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Organic Reactions. Kinds of Reactions Mechanisms (polar, non-polar) Bond Dissociation Energy Reaction Profiles. Types of Reactions. Addition Reactions Elimination Reactions. Types of Reactions. Substitution: Polar Non-polar. Rearrangement. Definitions.

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Organic Reactions

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    1. Organic Reactions Kinds of Reactions Mechanisms (polar, non-polar) Bond Dissociation Energy Reaction Profiles

    2. Types of Reactions • Addition Reactions • Elimination Reactions

    3. Types of Reactions • Substitution: • Polar • Non-polar

    4. Rearrangement

    5. Definitions • Mechanism: Complete step-by-step of exactly which bonds break and which bonds form and in what order. • Thermodynamics: The study of the energy changes that occur in chemical transformations. This allows for comparison of stability of reactants and products. • Kinetics: The study of reaction rates, determining which products are formed most rapidly. One can predict how the rate will change with changing conditions.

    6. Reaction Profile (Exothermic)

    7. 2nd Order Reaction

    8. 1st Order Reaction

    9. Bond Breaking:Non-polar and Polar

    10. Bond Forming:Non-polar and Polar

    11. Non-polar Reaction Involves Free Radicals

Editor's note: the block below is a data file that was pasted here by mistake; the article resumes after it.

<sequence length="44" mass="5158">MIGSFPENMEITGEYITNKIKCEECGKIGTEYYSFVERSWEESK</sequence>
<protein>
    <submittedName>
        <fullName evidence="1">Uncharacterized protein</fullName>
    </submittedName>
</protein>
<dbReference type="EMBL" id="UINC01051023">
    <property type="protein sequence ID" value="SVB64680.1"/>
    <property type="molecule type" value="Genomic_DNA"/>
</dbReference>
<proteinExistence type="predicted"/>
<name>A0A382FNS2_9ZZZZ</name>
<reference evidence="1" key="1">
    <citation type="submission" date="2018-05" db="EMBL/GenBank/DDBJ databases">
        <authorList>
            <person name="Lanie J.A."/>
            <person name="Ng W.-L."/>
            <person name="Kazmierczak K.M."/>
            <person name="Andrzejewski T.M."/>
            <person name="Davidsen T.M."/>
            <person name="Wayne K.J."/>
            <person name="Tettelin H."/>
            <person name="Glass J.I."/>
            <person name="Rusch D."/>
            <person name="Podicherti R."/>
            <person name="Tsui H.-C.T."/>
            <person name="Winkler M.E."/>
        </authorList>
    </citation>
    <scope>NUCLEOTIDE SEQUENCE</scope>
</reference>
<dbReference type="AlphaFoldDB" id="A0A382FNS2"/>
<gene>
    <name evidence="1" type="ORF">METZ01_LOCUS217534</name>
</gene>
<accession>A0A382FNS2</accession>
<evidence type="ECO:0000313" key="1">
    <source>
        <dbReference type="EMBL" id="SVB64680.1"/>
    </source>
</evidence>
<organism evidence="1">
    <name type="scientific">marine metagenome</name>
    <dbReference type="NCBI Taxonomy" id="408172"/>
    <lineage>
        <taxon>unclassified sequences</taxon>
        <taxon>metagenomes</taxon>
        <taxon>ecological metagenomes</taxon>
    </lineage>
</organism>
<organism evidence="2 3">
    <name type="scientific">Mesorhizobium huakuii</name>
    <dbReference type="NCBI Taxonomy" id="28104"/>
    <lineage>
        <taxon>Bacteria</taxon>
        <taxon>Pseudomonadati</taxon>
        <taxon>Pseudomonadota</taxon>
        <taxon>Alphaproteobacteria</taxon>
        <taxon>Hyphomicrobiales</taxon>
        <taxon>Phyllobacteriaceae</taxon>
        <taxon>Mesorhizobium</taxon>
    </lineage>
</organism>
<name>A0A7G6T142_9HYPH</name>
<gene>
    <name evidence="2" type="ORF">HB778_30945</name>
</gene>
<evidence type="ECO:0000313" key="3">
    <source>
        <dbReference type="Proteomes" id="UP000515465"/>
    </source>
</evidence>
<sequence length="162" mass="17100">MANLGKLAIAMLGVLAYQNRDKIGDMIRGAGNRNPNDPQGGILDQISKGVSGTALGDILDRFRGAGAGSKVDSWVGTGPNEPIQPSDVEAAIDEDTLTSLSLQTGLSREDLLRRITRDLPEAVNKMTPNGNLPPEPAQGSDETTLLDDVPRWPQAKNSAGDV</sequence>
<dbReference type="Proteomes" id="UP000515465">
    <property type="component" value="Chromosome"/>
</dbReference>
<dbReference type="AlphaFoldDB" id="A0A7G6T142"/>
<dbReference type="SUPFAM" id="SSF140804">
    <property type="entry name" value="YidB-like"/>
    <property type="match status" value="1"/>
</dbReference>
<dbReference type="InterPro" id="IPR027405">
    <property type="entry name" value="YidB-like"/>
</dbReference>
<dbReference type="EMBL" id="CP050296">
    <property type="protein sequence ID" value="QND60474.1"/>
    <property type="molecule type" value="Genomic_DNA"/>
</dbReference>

12. Free Radicals are Neutral, but Electron-Deficient

    13. Free Radical Chlorination

    14. Experimental Evidence Helps to Determine Mechanism • Chlorination does not occur at room temperature in the dark. • The most effective wavelength of light is blue that is strongly absorbed by Cl2 gas. • The light-initiated reaction has a high quantum yield (many molecules of product are formed from each photon of light).

    15. Free Radical Species are Constantly Generated Throughout the ReactionPropagation

    16. Termination: Reaction of any 2 Radicals

    17. Enthalpy of Reaction (DHo) Measures Difference in Strength of Bonds Broken and Bonds FormedBond Dissociation Energy

    18. DHo = Sbonds broken-Sbonds formed

    19. DHrxn = -105 kJ/mol

    20. Why Not This Mechanism?

    21. Chlorination of Propane

    22. H’s are not abstracted at the same rate.

    23. Chlorinationof Methylpropane

    24. Tertiary H’s removed 5.5 times more readily than primary H’s in chlorination reactions

    25. 3o Radicals are Easiest to Form

    26. Stability of Free Radicals

    27. Bromination is Very Selective

    28. RDS in Bromination is highly endothermic

    29. Consider the free radical monochlorination of 2,2,5-trimethylhexane. Draw all of the unique products (ignore stereoisomers; use zig-zag structures please) and predict the ratio or percent composition of the products.The relative reactivity of H abstraction in a chlorination reaction: 1o: 2o: 3o = 1: 4.5: 5.5

    30. Chlorofluorocarbons and the Depletion of Ozone

    31. Polar Reactions:Nucleophiles & Electrophiles

    32. Nucleophiles are BasesElectrophiles are Acids

    33. Addition of HBr to Ethylene

    34. Reactions Often Go Through Intermediates

    35. Transition State

    36. Addition Reaction is a Two-Step Mechanism

    37. How Many Mechanistic Steps?How Many Intermediates?How Many Transition States?Which Step is Rate-Determining?